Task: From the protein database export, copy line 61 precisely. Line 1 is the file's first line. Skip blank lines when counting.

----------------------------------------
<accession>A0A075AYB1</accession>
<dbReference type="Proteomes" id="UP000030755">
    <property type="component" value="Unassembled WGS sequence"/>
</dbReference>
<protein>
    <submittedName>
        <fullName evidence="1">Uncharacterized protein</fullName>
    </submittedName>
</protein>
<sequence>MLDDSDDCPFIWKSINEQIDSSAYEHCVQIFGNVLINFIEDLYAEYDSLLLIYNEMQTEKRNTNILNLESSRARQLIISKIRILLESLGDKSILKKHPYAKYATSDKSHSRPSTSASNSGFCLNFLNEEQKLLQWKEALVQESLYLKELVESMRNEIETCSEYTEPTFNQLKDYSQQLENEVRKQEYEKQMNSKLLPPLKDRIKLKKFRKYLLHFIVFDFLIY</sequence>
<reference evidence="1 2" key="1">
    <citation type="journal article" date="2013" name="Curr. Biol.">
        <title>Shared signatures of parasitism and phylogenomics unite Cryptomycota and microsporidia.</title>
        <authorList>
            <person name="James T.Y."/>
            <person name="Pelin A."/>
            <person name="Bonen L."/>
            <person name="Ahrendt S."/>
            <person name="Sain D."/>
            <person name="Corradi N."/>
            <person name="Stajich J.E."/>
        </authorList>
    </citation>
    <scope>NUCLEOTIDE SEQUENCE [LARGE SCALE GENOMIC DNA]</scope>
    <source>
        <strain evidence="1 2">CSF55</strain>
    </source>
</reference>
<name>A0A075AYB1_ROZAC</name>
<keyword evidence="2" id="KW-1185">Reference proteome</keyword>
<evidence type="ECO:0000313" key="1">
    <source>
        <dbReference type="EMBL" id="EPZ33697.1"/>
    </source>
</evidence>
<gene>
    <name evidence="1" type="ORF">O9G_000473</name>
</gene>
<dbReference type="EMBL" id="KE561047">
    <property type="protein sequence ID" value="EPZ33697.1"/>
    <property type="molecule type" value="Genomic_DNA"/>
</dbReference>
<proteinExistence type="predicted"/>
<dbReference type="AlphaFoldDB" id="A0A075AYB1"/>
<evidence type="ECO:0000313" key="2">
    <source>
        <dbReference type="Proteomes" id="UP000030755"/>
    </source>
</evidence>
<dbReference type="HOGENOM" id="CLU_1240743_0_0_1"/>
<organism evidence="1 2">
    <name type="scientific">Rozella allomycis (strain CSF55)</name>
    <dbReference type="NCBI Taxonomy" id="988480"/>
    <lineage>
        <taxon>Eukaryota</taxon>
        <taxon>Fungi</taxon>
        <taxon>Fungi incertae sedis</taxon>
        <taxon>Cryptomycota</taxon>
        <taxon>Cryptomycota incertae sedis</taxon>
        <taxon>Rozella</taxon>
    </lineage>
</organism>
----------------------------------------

    </lineage>